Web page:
I’ll admit the introductory course really held your hand through the setting-up process of studying at German university and specifically Leipzig, but I think it has eased my anxieties about what tomorrow will bring to some degree. So far, I can say that I like the city’s vibe and, from what I’ve seen, the university culture seems pretty cool. Getting the vulgar out of the way; it’s much cheaper than Hamburg and Edinburgh, especially rent. People are quite relaxed and the Innenstadt has some beautiful public architecture; the library in particular is utterly gorgeous with its marble interior, abundant natural light and self-regulating blinds (which are admittedly unnerving the first time you notice them scroll up unprovoked). Around midday the Mensa opens for two hours and you can get a lot of food for very little money using your student ID as cashless payment – it’s highly efficient and very convenient as a system and makes me kind of despair that there’s not that culture among UK universities. To be frank, the food is far from gourmet, but it suffices and there are always plenty of options.
Ok, so you’re waxing lyrical about infrastructure; I think that’s really best left to concept albums from Kraftwerk and Public Service Broadcasting don’t you? What about the people you’ve met?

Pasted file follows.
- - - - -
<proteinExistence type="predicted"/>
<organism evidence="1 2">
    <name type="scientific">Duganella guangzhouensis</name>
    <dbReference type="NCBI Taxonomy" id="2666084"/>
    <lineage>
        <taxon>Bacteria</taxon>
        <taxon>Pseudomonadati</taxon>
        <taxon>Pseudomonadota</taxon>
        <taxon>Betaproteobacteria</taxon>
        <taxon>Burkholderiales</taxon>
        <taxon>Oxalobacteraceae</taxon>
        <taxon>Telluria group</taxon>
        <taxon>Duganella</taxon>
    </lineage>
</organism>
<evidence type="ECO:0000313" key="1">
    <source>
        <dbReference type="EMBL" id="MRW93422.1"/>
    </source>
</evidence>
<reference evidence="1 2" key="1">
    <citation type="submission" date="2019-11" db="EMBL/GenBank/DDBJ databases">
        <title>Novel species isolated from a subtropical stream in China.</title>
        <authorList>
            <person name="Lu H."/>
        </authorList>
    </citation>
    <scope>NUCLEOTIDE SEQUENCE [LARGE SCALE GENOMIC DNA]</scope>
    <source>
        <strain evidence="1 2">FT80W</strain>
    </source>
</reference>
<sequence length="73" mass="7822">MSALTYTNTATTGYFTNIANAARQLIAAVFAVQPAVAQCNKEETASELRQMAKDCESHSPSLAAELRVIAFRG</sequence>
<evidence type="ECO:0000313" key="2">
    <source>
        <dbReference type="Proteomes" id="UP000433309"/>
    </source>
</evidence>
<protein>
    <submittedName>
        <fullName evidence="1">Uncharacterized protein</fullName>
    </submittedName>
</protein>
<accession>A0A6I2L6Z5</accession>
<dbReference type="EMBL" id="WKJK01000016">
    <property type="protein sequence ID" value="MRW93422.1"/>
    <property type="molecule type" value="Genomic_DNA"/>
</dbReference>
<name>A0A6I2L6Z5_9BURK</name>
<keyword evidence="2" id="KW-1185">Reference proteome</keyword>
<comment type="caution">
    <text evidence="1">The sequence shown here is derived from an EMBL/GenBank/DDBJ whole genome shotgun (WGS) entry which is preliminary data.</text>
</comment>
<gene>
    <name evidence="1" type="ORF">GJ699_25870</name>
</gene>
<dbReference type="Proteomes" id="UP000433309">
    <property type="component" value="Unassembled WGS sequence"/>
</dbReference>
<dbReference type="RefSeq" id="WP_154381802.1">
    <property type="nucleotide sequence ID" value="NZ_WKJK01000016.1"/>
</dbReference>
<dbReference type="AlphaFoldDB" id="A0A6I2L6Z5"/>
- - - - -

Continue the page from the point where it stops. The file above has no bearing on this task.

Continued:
Ah yes, you might be surprised to hear that I have actually bumped into a few of those during the past month. Not always very good about talking about other people in this blog, it’s all a bit introspective as a literature student might say (wait what?)
Flatmates might be a good place to start. To save myself the trauma of going on the Wohnungssuche again, I reserved a place in a Studentenwohnheim – basically halls. This form of accommodation is actually pretty unpopular for German students, so their now being filled up with college students and people doing their Abitur (secondary school leaving qualification) – this applies to my two Mitbewohner who are from Uzbekistan and Syria respectively, the latter being a refugee of Palestinian heritage. They are both very friendly and helped me get my internet set up when I first moved in. I’ve also now got 5000 Uzbekistani som in my possession (traded at the extortionate rate of one pound sterling).